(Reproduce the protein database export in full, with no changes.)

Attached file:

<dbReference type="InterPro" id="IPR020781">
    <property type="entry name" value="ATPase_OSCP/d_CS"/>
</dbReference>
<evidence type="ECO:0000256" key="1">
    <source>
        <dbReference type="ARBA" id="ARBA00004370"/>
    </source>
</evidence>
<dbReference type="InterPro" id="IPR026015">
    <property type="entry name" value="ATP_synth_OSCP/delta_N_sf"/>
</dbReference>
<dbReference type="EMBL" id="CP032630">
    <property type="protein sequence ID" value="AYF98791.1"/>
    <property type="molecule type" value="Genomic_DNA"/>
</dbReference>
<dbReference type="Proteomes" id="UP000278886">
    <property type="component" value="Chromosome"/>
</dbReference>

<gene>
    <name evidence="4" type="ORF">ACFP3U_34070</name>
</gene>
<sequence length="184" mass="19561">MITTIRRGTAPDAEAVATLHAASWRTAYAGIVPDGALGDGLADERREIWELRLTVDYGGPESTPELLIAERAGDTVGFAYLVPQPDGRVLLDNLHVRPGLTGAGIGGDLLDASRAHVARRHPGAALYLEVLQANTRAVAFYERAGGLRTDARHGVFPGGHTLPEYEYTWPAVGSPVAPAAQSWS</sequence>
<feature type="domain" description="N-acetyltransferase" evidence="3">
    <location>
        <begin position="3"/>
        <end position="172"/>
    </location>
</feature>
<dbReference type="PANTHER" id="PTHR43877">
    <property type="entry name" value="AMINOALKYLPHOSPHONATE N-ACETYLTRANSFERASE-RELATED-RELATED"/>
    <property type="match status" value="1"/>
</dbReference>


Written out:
<dbReference type="InterPro" id="IPR020781">
    <property type="entry name" value="ATPase_OSCP/d_CS"/>
</dbReference>
<evidence type="ECO:0000256" key="1">
    <source>
        <dbReference type="ARBA" id="ARBA00004370"/>
    </source>
</evidence>
<dbReference type="InterPro" id="IPR026015">
    <property type="entry name" value="ATP_synth_OSCP/delta_N_sf"/>
</dbReference>
<dbReference type="EMBL" id="CP032630">
    <property type="protein sequence ID" value="AYF98791.1"/>
    <property type="molecule type" value="Genomic_DNA"/>
</dbReference>
<dbReference type="Proteomes" id="UP000278886">
    <property type="component" value="Chromosome"/>
</dbReference>

<gene>
    <name evidence="4" type="ORF">ACFP3U_34070</name>
</gene>
<sequence length="184" mass="19561">MITTIRRGTAPDAEAVATLHAASWRTAYAGIVPDGALGDGLADERREIWELRLTVDYGGPESTPELLIAERAGDTVGFAYLVPQPDGRVLLDNLHVRPGLTGAGIGGDLLDASRAHVARRHPGAALYLEVLQANTRAVAFYERAGGLRTDARHGVFPGGHTLPEYEYTWPAVGSPVAPAAQSWS</sequence>
<feature type="domain" description="N-acetyltransferase" evidence="3">
    <location>
        <begin position="3"/>
        <end position="172"/>
    </location>
</feature>
<dbReference type="PANTHER" id="PTHR43877">
    <property type="entry name" value="AMINOALKYLPHOSPHONATE N-ACETYLTRANSFERASE-RELATED-RELATED"/>
    <property type="match status" value="1"/>
</dbReference>